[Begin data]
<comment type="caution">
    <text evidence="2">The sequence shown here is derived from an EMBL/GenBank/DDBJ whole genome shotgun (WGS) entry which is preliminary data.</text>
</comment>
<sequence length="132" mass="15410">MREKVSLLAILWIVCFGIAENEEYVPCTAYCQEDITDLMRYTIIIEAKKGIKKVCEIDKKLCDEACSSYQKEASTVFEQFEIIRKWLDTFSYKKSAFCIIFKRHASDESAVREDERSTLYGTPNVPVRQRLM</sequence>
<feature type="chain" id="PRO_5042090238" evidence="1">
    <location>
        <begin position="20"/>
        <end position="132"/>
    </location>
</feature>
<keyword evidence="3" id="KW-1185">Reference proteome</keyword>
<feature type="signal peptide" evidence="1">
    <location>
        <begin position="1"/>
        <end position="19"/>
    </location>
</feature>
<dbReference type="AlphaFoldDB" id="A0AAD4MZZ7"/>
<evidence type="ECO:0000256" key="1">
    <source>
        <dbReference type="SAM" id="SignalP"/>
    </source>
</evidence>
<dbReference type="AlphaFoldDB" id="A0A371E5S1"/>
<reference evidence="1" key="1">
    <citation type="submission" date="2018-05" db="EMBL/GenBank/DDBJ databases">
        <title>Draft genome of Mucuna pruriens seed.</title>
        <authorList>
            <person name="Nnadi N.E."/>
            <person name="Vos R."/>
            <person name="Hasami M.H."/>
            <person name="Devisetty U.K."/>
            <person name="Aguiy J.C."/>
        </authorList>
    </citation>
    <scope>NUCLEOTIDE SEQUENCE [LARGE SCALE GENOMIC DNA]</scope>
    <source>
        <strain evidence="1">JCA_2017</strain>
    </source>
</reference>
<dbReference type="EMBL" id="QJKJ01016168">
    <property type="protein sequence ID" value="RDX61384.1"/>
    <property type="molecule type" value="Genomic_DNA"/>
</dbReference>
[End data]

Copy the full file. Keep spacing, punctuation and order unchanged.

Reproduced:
<comment type="caution">
    <text evidence="2">The sequence shown here is derived from an EMBL/GenBank/DDBJ whole genome shotgun (WGS) entry which is preliminary data.</text>
</comment>
<sequence length="132" mass="15410">MREKVSLLAILWIVCFGIAENEEYVPCTAYCQEDITDLMRYTIIIEAKKGIKKVCEIDKKLCDEACSSYQKEASTVFEQFEIIRKWLDTFSYKKSAFCIIFKRHASDESAVREDERSTLYGTPNVPVRQRLM</sequence>
<feature type="chain" id="PRO_5042090238" evidence="1">
    <location>
        <begin position="20"/>
        <end position="132"/>
    </location>
</feature>
<keyword evidence="3" id="KW-1185">Reference proteome</keyword>
<feature type="signal peptide" evidence="1">
    <location>
        <begin position="1"/>
        <end position="19"/>
    </location>
</feature>
<dbReference type="AlphaFoldDB" id="A0AAD4MZZ7"/>
<evidence type="ECO:0000256" key="1">
    <source>
        <dbReference type="SAM" id="SignalP"/>
    </source>
</evidence>
<dbReference type="AlphaFoldDB" id="A0A371E5S1"/>
<reference evidence="1" key="1">
    <citation type="submission" date="2018-05" db="EMBL/GenBank/DDBJ databases">
        <title>Draft genome of Mucuna pruriens seed.</title>
        <authorList>
            <person name="Nnadi N.E."/>
            <person name="Vos R."/>
            <person name="Hasami M.H."/>
            <person name="Devisetty U.K."/>
            <person name="Aguiy J.C."/>
        </authorList>
    </citation>
    <scope>NUCLEOTIDE SEQUENCE [LARGE SCALE GENOMIC DNA]</scope>
    <source>
        <strain evidence="1">JCA_2017</strain>
    </source>
</reference>
<dbReference type="EMBL" id="QJKJ01016168">
    <property type="protein sequence ID" value="RDX61384.1"/>
    <property type="molecule type" value="Genomic_DNA"/>
</dbReference>